Tuesday, April 10, 2018

Packing the Car

About a month ago I mentioned that I was having my family's home movies digitized. They consist of six Super 8 film reels shot by my father between 1966 and 1971 or so, and I wanted to convert them into good quality digital copies. I brought the reels back from Florida when I visited in February, and early last month I took them down to a film lab near Tottenham Court Road and paid to have them converted.

When I dropped them off, my contact at the lab told me it should take about a week to finish the conversion. Well, the weeks dragged by, and just before Dave and I went on Spring Break I called the lab to ask what was happening. I received a bland assurance from the receptionist that they'd be in touch when the films were ready.

Up until Monday, I heard nothing, and frankly I was beginning to get a little freaked out. Had they lost my movies? Were they more likely to get lost, the longer the lab kept them? What was taking so long? I e-mailed a polite inquiry and engaged in gallows humor with Dave about the possible responses: "Who are you again?" "Films? What films?"

But lo and behold, the lab called me yesterday and said the job was done. I didn't waste a second in getting down there and picking everything up. And indeed, I now have digital files of all six film reels and several DVD copies for my family.

I watched some of them last night. A ridiculous amount of the footage is of me as a baby (above). I guess Dad did what many first-time parents do -- he went a little nuts making a record of his first child's first days on the planet. My younger brother is in two of the reels, and most of the adults are incidental players.

The short scene at the top of this post is an exception -- no children at all, just three generations of adults. The time: Christmas, 1966. The place: Outside our newly built house north of Tampa -- the same house my mom sold just a few years ago. The participants: My grandmother, grandfather, great-grandmother, mom and uncle.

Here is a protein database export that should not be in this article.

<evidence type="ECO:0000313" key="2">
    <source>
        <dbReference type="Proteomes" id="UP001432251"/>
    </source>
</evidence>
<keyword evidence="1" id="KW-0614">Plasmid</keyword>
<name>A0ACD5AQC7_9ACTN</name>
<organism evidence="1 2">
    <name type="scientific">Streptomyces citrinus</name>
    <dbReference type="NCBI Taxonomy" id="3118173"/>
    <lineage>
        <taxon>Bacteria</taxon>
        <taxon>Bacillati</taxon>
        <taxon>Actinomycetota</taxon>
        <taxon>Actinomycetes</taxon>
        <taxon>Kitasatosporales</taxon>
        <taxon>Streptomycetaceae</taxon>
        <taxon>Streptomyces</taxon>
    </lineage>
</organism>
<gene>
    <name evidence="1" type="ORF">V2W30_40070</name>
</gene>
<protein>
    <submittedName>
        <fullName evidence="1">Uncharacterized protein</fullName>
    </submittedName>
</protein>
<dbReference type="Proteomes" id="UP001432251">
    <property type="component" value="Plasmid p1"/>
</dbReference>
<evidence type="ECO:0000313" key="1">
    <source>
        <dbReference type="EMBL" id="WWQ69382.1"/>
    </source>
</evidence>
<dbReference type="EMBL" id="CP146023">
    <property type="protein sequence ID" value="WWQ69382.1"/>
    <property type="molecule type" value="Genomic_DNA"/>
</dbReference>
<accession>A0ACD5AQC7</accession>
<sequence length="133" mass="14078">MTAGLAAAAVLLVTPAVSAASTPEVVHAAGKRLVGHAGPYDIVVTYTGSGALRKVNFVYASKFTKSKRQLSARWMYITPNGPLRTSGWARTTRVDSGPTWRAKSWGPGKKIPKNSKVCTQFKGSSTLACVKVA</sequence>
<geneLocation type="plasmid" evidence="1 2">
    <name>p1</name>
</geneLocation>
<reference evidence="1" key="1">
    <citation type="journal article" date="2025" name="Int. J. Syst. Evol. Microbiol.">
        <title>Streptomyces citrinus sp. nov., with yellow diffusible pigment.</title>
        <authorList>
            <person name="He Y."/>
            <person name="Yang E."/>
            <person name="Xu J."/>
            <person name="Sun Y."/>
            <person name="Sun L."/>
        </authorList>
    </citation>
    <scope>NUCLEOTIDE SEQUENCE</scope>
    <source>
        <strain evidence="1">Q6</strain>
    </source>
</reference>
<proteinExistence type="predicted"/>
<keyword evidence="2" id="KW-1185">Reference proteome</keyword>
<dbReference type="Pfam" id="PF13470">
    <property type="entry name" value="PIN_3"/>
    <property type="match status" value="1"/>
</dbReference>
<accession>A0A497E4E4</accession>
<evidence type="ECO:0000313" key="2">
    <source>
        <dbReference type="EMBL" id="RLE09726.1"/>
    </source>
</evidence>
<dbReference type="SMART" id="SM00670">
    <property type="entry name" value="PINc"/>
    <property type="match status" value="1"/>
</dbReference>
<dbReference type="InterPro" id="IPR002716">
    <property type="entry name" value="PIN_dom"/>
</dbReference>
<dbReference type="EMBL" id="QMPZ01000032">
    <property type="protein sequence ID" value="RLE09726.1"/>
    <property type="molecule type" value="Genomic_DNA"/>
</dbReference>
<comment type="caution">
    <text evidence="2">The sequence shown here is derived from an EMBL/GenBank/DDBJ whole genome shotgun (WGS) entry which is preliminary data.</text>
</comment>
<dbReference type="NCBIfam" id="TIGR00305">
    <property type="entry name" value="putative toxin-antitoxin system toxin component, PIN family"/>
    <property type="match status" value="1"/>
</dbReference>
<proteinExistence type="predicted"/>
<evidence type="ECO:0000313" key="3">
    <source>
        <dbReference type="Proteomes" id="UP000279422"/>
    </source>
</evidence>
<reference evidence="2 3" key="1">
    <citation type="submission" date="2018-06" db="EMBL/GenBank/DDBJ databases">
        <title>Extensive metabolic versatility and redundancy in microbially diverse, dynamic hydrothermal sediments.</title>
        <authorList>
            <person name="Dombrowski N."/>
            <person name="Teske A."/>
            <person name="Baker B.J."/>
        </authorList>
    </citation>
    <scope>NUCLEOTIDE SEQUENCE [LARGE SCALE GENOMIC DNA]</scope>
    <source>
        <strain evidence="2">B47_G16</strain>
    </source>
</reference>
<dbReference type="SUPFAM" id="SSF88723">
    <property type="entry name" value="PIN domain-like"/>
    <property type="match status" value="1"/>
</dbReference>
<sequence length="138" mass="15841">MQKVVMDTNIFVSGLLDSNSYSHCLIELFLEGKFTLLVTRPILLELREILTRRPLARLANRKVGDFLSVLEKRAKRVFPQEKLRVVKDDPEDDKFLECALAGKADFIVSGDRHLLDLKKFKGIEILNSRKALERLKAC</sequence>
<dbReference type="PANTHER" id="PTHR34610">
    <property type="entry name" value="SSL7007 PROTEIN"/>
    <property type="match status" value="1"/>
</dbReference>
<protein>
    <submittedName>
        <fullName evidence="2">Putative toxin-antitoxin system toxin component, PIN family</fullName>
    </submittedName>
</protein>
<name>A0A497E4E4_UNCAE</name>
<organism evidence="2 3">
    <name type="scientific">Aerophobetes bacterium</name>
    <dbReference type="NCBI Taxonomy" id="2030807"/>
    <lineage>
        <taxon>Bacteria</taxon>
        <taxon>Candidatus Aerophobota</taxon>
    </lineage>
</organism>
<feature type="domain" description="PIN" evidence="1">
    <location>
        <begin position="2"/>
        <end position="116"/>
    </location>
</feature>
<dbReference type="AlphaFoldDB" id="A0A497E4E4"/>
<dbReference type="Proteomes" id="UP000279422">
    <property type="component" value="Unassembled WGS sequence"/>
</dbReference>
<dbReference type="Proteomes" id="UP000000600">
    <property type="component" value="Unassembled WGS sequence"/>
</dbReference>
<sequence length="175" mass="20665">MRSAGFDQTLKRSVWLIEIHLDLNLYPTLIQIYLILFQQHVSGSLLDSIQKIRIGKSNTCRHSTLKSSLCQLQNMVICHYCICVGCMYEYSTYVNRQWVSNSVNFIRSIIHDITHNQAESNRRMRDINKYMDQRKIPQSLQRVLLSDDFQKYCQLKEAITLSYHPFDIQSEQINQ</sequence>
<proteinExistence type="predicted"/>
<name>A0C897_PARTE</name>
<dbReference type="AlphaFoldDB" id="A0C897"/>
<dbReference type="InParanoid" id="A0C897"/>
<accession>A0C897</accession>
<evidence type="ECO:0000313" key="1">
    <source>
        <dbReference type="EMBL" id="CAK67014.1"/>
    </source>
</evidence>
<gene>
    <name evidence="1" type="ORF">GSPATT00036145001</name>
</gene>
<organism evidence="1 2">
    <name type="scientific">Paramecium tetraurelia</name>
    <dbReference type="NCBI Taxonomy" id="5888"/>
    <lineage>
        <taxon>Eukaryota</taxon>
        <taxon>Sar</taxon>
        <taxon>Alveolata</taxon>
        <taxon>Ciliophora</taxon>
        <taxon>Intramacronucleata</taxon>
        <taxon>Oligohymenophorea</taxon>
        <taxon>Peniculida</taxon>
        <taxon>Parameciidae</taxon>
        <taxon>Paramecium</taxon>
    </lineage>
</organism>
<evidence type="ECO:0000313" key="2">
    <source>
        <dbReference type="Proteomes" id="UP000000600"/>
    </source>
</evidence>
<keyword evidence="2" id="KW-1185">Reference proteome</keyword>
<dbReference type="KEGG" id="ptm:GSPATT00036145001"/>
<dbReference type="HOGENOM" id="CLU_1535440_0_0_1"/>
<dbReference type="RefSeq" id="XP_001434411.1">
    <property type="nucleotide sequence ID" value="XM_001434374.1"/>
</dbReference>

It's not an action-packed sequence -- just people wandering back and forth as they packed the car to leave after a holiday visit. My grandmother's "luggage" was a paper bag, typical for her on short stays. Everyone studiously avoided acknowledging the camera, until my great-grandmother, who was in her late 70s, decided to clown around. Such a slice of nostalgia -- and what great old cars!


  1. Besides kidding around your grandmother is chewing a chewing gum. To me she appeared much younger than she was by age at that time.
    I like the mad dog (french bulldog? ) running back and forth behind the fence too.
    Very interesting films. Thank you!

  2. You were - how shall I say this - rather chubby! And the top clip needed the addition of music . Perhaps "Memories" by Whitney Houston.

  3. Oh my goodness! I love you great-grandma! I love Grandmother's luggage!
    And you were just a little bit older than Levon is now in the clip of you.
    What a gift you have created in preserving these films.

  4. The vid of you is hysterical. You were really chowing down in that teething toy. That first clip is a pretty great family record too.

  5. Your great-grandmother is/was a hoot! And what a cute baby, in his little matching outfit. When you look at old photos and movies, it's the "stuff" that fascinates, the old cars, the furniture, the clothes -- it all disappears so completely. But I think that blue car was old even back when the home movie was made.

  6. you haven't changed a bit Steve. maybe a little more coordinated. what struck me about the first film besides the great color of that old car was how slow everyone was walking.

  7. Loved this...my grandmother had the same luggage (Barfield bags) and you were so funny!

  8. Those are such fun! Your great-grandmother is so cute. It looks like she held out for a while but just couldn't do it any longer! You've made me wonder what ever happened to all the films my dad had. Hopefully one of my sisters has them.
    I love those beautiful cars too!

  9. I love this...what treasures. I can see why you were worried the films had been lost by the company you'd entrusted. And, you were an adorable baby. How cool to have video of yourself as a baby. Wonderful!

  10. Was everyone walking slowly because it was slippery or was that the pace then, much slower than now.

  11. What a sweet video of your baby self, Steve! That wobbly stage! Ellen's comment about being more coordinated now cracked me up :)

    And your great-grandma was a live wire, I think :)

    It must be a relief to have finally gotten these back. I'd have been worrying too.

  12. For many people , when they look back at photos they must wonder why certain photos were taken.